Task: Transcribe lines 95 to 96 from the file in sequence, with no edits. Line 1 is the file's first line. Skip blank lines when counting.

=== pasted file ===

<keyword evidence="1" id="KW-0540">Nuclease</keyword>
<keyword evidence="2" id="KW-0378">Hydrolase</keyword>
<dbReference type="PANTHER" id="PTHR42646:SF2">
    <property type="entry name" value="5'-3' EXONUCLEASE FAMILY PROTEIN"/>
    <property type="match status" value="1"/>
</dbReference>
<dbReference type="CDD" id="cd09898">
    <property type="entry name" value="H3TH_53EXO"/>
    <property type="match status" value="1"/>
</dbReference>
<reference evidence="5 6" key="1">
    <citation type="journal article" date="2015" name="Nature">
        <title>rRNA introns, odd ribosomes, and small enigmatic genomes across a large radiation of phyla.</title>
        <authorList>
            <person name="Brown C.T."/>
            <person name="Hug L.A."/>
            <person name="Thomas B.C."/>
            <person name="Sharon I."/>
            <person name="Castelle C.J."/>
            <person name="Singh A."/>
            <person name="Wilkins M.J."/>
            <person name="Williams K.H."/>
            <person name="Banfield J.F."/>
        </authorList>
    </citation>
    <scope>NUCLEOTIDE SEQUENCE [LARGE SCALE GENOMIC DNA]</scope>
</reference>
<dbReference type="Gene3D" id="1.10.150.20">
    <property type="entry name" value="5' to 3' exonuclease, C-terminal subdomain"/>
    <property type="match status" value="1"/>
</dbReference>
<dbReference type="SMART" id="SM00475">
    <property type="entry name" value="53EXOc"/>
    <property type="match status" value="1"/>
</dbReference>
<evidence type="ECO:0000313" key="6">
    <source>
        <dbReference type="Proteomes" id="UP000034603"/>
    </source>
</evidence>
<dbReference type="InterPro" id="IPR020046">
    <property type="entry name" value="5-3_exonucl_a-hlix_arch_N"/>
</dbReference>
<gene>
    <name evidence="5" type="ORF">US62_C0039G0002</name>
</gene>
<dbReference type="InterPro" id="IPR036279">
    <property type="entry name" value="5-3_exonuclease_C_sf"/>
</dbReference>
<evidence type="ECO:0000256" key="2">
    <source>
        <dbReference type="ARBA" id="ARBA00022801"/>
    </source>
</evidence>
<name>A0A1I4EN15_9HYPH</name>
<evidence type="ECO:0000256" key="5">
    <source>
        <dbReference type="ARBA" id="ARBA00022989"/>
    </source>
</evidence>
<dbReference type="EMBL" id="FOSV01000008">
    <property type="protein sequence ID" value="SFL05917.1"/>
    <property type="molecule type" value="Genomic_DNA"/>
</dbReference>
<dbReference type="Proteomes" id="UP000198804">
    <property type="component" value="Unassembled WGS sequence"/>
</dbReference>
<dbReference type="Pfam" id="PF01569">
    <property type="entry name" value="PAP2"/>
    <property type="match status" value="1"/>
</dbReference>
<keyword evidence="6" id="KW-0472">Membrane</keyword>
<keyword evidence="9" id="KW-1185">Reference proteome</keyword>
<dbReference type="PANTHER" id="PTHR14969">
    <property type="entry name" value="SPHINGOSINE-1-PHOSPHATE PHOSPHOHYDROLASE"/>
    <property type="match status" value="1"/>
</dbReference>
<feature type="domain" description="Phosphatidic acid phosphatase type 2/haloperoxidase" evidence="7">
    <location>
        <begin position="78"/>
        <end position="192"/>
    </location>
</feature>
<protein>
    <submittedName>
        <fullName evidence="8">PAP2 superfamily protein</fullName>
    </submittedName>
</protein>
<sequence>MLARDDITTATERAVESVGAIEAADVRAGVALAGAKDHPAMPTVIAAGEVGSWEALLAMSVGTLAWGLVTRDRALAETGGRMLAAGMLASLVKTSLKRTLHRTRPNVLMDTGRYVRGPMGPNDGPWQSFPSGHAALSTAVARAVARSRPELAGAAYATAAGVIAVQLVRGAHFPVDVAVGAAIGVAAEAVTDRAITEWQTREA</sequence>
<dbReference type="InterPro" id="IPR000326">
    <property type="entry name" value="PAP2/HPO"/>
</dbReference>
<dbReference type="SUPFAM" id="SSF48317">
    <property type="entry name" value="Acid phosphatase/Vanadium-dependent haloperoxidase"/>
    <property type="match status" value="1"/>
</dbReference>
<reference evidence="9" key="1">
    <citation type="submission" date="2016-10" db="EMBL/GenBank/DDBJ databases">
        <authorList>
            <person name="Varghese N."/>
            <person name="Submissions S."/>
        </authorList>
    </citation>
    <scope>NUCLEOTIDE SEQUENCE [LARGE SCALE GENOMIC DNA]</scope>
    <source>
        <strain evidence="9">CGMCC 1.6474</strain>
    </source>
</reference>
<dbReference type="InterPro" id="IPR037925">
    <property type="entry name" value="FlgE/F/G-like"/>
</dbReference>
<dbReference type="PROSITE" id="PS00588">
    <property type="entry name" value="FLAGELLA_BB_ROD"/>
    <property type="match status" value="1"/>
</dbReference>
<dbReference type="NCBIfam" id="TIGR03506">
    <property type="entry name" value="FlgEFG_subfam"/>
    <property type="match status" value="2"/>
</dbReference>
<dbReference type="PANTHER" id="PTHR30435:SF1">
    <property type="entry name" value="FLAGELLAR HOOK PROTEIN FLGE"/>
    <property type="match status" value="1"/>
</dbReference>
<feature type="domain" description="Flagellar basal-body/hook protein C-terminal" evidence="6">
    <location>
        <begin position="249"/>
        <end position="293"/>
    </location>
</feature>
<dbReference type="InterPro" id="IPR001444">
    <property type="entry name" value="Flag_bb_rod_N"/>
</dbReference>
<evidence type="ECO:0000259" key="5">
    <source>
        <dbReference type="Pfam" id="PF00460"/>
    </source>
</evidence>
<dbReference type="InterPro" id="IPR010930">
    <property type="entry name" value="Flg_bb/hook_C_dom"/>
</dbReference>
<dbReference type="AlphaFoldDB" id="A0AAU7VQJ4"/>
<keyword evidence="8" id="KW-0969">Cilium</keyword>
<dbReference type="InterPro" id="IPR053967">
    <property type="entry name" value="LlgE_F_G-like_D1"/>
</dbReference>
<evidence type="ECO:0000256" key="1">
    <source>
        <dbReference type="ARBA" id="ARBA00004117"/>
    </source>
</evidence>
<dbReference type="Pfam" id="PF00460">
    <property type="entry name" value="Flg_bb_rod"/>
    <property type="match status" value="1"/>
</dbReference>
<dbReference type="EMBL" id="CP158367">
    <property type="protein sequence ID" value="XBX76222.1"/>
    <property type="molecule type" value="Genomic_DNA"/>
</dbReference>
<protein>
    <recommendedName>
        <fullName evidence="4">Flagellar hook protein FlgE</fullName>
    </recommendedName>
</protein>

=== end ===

    <property type="match status" value="1"/>
</dbReference>